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We may add that a presumption arises from the supernaturalness of the Incarnation that there would be a supernatural element in all cases of redemption. It was said to Mary, “The Holy Ghost shall come upon thee,” and the same Holy Ghost, though in a different operation, unites believers to the Incarnate One. Parallel with the supernatural in Christ, which commenced in Incarnation, and ended on earth in the resurrection, runs the supernatural and Spiritual in man, commencing in regeneration and ending on earth in his resurrection.

But the supernatural is not alone. With the Spirit goes the word, and especially the example of Jesus, which the Spirit ever uses to bring men to the image of the Son. This example stands apart from all others in two respects; first, it is a perfect human example. Jesus stands before the race a faultless model. Who can estimate the power of this? Secondly, it is pervaded and glorified by the manifestation of Godhead. Divine love shines from the glorious life and the glorious death of Jesus, and with it is blended Divine justice obeying the behests of the infinitely holy law, and tasting its curse with infinite humiliation.

But this revelation of God shining through the glorified veil of perfect humanity is, we think, the Atonement. Here, then, Atonement and Redemption join in the work of the Holy Spirit that unites men to the Atoning Person, and stamps the features of his work upon their hearts. To be more particular,

III. The union of believers with Christ, by the Spirit, corresponds to the supernatural features of the Atonement, and gives a share in Christ's destiny and character.

This union or connection may be illustrated by the connection between father and child. In the one case the bond is natural by birth, in the other it is spiritual by the new birth. The results of this union we will state in briet' outline, quoting for each particular a text in which this work of the Spirit is alluded to.

Believers being united to Christ share in his legal standing. “There is, therefore, now no condemnation to them which are in Christ Jesus who walk not after the flesh but after the

Spirit.Rom. viii. 1. This is a state of “justification,” “imputation” being a hypothetical (legal fiction ?) basis for justification.

Believers share in Christ's outward condition, being raised from the dead with a body “like unto his glorions body," and "joint heirs ” with him to eternal glory. “ If the spirit of him that raised up Jesus from the dead dwell in you, he that raised np Christ from the dead shall also quicken your mortal bodies by his Spirit that dwelleth in you.Rom. viii. 11.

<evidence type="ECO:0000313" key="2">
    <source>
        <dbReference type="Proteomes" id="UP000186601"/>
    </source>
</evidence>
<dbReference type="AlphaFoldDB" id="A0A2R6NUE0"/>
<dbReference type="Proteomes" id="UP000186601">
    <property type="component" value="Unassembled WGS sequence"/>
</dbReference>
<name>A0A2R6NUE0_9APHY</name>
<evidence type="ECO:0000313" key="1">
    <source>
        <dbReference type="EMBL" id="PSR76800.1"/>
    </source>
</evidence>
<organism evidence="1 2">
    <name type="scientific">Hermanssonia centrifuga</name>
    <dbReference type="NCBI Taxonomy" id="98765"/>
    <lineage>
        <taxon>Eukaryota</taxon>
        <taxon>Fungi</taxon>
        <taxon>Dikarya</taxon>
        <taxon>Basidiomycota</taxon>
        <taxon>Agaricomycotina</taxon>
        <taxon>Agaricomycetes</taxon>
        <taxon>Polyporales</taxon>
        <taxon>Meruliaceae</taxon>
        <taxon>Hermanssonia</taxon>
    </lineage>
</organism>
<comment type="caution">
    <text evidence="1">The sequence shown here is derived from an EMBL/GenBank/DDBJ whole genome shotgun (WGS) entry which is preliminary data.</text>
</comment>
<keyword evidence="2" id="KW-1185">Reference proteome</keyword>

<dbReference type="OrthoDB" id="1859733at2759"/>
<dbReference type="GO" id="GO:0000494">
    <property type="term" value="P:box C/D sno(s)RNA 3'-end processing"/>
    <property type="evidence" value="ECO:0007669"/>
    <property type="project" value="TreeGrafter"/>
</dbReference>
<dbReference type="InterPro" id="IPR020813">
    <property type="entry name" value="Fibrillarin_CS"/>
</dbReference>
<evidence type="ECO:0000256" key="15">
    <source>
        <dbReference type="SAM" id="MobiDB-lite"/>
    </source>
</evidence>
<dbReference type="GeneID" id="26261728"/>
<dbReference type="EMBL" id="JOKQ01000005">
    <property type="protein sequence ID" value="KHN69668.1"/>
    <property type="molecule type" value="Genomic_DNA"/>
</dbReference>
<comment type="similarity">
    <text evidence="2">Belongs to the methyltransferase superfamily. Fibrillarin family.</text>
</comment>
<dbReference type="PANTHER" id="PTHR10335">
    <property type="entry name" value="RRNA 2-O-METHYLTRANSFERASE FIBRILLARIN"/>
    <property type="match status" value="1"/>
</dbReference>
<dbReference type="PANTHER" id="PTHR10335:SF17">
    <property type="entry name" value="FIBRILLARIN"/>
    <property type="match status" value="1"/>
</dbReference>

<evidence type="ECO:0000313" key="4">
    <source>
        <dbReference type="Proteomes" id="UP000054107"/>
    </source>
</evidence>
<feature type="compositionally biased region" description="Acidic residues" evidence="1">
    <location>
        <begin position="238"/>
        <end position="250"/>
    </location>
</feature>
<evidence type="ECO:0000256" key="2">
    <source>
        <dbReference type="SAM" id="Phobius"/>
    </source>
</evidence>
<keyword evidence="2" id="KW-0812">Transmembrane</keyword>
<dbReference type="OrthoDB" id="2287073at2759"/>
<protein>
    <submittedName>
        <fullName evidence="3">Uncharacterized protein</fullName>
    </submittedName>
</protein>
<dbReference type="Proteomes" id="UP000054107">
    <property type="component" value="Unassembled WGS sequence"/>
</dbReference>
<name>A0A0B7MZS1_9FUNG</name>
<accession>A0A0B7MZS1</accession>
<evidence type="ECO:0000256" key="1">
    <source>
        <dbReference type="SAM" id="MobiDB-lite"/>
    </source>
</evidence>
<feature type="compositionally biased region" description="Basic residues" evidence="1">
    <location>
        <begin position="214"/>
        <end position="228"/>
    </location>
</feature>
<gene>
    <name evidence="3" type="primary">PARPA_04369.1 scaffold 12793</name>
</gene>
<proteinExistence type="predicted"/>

Believers share in Christ's family standing and filial spirit. He is preëminently the Son of God, but when he leaves the world he says, “ my Father and yonr Father.” And in this the Spirit is concerned, for we read "As many as are led by the Spirit of God, they are the sons of God.” Rom. viii. 14. This is receiving “ adoption." Believers share also in Christ's holiness.

“ But ye are washed, but ye are sanctified, but ye are justified in the name of the Lord Jesus and by the Spirit of our God.” 1 Cor. vi. 11. "When he shall appear, we shall be like him, for we shall see him as he is.” 1 John iii. 2. This is perfect " sanctification." Nor will it be a transient possession. Our free will will not be simply restored to the dangerous equipoise of Adam's will, but exalted to the freedom of Christ's fixed choice.

IV. Conversion is the free response of the soul to the moral features of the Atonement.

At conversion the soul experiences chiefly Faith, Repentance, and Love.

Faith is a response to the truthfulness and sincerity of God in his inanifestation through Christ. This is fundamental. Unbelief denies the presence of God in Christ, denies that the trne and only way of salvation is by the Atonement, and thus cuts off the soul from Redemption. Faith “takes God at his word," and hears his word from the lips of Christ.

Repentance is a response to the justice revealed in the Atonement. Divine justice has been often revealed in other ways, but never in a way worthy to be compared with the work of Christ. “Holy and righteons," says the penitent, "is my Saviour. Holy, just, and good is the law which he

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obeyed, and under which he suffered. His justice I love, his law I honor. Wherefore I abhor myself and repent in dust and ashes."

Love is a response to the unspeakable love and mercy revealed in the Atonement. 6. We love him because he first loved us." 1 John iv. 19.

Thus in Faith, Repentance, and Love, the sonl freely takes Christ, and in responding to his Atonement finds in itself redemption begun; and in the same free and joyful response to Christ and his work does it go on to perfection.

A word may be required on the point that the holy under the old dispensation could not respond to the Atonement. They responded to an imperfect foreshadowing of the Atonement. There were with them supernatural manifestations of God, though no incarnation; there were sacrifices, though not the sacrifice. There was revelation enough to call out responses to God's truth, justice, and saving mercy, and there was genuine faith, repentance, and love. Yet they were not “made perfect ”—“God having provided some better thing for us, that they without us should not be made perfect." Heb. xi. 40.